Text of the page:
Monday, 18 June 2012

Head in a book

There are so many books waiting to be read, and I cannot keep up with them. Not that this stops me from buying them. I remember reading Aldous Huxley's Brave New World when I was a student, just out of school. All the little babies growing in their test tubes were being brainwashed in order to fit them into the appropriate class categories, and I remember thinking that in some ways it would be rather nice, and efficient, if the contents of books could be thus absorbed into our conscious memories. Of course, this never worked, but it seems to me that there is a residual conviction that if they sit on the shelves for long enough, the contents of the books will somehow leach into my mind.

Many are the books I have started, but far fewer are those I have finished, and as to how much remains in the memory, who can say? It is some comfort to know that if some subject comes to mind, about which I need or want to know more, that there are many books on my shelves I can use to check facts, refresh my memory, and to learn more. One book leads to another, of course....I always do want to know more.

At present I am having a bit of a binge on the novels of David Lodge. I have read his books since I was a young student, and have enjoyed them all, some much more than others. The one I started with was The British Museum is Falling Down, about a young couple, who had three children in rapid succession, while the husband/father was trying to complete his PhD.  Because of the ferment about whether contraceptives, in particular oral contraceptives, could be used in good faith by practising Catholics,  this was of great interest to me, as a young engaged woman. I was too ill-read to realise that Lodge wrote much of the book parodying various literary styles, and authors. And I still have not read Ulysses.

At present I am half way through A Man of Parts, about H G Wells. I knew a bit, but not much, about Wells, and I must say how much I am enjoying this book. I am somewhat more educated now, albeit with vast gaps in my knowledge and reading, and find the intellectual ferment of the early 20th century fascinating.  A Man of Parts is a most congenial book, and I don't recollect ever categorising a book in this way before. It makes me smile, it makes me more curious, and avid to know more. It entices me, it draws me in. I am learning quite a lot, and linkages between my knowledge and understanding are being formed, and I just love it. It reads so easily.  Lodge's erudition, writing and style are quite superb.

As I read I leap from subject to subject, from book to book, to look up this or that, or to read some other relevant subject. I am up to about page 400, and find I am forgetting things from the first part of the book, so that I need to flick back and forth.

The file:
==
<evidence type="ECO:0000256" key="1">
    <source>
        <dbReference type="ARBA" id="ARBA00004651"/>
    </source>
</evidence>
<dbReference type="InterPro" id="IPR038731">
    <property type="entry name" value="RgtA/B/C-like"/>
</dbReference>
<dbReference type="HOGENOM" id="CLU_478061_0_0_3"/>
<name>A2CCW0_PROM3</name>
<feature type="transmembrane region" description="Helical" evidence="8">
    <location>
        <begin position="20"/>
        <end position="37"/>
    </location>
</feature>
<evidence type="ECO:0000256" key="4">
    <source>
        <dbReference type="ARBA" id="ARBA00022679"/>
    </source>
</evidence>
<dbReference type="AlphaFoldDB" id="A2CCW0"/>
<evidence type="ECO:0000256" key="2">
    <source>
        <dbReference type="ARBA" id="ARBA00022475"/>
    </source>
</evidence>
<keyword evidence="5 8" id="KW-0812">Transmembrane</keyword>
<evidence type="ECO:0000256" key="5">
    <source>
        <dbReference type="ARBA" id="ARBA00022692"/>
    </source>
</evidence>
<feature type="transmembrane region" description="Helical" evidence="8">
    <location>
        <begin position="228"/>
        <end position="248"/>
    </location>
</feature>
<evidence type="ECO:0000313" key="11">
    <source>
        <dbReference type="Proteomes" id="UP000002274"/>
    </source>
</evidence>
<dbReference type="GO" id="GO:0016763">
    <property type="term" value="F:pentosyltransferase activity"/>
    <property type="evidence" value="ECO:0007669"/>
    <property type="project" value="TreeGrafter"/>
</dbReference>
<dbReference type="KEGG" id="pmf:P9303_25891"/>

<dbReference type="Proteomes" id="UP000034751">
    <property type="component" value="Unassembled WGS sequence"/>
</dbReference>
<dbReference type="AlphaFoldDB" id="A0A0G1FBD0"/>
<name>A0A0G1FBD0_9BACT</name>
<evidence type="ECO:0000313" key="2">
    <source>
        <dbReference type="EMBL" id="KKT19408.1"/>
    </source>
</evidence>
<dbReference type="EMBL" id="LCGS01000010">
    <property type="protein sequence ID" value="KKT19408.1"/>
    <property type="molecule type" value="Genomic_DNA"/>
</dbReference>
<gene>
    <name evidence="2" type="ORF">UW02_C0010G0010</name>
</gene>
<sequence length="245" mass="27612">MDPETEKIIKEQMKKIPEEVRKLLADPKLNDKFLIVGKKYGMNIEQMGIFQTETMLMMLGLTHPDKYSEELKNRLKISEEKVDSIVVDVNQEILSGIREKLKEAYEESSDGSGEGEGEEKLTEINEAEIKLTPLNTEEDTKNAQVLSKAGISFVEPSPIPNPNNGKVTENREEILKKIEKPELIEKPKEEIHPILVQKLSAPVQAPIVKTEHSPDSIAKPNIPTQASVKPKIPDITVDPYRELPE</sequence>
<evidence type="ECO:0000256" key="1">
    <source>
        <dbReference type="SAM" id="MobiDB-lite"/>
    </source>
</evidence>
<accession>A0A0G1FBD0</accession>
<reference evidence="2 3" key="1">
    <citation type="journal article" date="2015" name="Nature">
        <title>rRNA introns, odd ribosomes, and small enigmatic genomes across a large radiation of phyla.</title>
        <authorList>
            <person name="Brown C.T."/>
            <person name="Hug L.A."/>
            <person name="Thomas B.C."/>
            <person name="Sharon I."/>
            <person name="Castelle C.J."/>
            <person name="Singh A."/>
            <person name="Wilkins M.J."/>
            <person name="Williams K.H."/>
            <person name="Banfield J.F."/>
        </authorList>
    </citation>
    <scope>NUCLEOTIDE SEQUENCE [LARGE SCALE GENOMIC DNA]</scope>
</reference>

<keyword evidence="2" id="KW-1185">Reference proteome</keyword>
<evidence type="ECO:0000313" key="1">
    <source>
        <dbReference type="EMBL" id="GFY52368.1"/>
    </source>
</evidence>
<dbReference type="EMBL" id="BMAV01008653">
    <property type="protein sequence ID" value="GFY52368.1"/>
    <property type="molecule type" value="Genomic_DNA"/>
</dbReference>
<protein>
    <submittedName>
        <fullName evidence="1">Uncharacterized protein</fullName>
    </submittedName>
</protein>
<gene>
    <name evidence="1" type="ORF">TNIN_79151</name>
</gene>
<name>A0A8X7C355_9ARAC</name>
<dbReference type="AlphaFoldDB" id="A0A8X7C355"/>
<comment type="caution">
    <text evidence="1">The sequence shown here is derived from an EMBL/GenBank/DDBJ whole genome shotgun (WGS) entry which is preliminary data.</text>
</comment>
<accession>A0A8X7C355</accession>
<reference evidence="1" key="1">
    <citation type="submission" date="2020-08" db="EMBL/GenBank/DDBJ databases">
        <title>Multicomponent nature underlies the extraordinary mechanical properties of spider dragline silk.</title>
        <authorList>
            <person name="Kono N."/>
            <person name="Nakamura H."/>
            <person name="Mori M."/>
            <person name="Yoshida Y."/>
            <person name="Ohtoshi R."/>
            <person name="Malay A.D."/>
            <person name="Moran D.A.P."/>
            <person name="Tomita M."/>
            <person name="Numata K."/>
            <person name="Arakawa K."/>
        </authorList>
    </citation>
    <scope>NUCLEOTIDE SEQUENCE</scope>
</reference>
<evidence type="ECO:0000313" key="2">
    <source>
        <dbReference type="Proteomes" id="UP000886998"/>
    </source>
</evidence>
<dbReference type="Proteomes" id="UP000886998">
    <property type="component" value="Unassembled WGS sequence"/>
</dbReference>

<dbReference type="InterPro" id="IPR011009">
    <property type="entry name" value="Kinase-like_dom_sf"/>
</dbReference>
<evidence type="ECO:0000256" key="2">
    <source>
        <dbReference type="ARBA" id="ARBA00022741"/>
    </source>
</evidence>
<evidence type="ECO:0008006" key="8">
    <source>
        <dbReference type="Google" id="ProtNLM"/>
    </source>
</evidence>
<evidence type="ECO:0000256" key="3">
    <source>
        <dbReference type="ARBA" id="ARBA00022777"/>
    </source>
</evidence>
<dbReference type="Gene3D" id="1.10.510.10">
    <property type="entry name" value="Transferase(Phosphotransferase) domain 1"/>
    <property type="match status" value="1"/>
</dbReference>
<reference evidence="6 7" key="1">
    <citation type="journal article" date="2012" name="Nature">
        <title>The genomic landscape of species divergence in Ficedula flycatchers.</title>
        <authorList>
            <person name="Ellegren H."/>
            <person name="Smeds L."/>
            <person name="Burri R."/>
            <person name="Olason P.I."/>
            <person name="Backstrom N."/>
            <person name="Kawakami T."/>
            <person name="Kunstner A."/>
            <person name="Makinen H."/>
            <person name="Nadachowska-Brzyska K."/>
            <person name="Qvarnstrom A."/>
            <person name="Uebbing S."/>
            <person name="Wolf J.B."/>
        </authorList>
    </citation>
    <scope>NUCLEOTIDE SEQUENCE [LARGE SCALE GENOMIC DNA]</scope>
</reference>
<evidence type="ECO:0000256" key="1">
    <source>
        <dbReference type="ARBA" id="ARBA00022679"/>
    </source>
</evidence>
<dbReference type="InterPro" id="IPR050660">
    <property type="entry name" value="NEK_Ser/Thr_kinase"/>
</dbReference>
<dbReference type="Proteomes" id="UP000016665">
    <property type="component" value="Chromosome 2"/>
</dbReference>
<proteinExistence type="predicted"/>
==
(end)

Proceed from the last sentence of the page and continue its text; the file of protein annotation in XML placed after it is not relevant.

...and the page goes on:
Lodge writes about H G Wells' friendship with the Blands, and Mrs Bland turns out to be E Nesbit. I had never read any of her books, even though I like and re-read lots of juvenile literature, but I was drawn into and transfixed by Lodge's account of Wells reading her books. Last week I went to the bookshop and bought the couple of novels by Lodge which had somehow avoided my buying and reading - they are sitting panting on my coffee table while I hasten to get through all the other books and start on them. But I did buy E Nesbit's The Railway Children and have zipped through that, and thoroughly enjoyed it - a most enticing read it was too.

Here I pause to nip down to the kitchen to check on whether the evening meal is cooked, overcooked or burned....Not burned, phew.

I am up to the part where H G begins an affair with Elizabeth von Arnim (who was born in Australia but lived here for only three years, and who later married Bertrand Russell's brother). H G had a very active sex life and an exceedingly tolerant wife. He seems to have written his books with the speed of light. Perhaps I will get around to reading The War between the Worlds and The Time Machine, but in the meantime there are so many books and so little time. And I have another two David Lodge novels to read once I finish A Man of Parts. What a wonderful title it is, and so perfectly apt.


Pam said...

Oh, you need to read "Five Children and It" and her other magic books. I adored them when I was a child!

Gina E. said...

You haven't read The Time Machine?? Shock, horror! I thought that was one of those books that EVERYBODY of a certain age has read. I hasten to add, it is much better than the film. Either of them.

Unknown said...

I go on various literary binges. Maybe it is having a mother who teaches English, but it never occurred to me not to finish a book once I started reading. I am in the middle of a SciFi short story anthology binge. I am almost finished with Four Ways to Forgiveness, by Ursula LeGuin.

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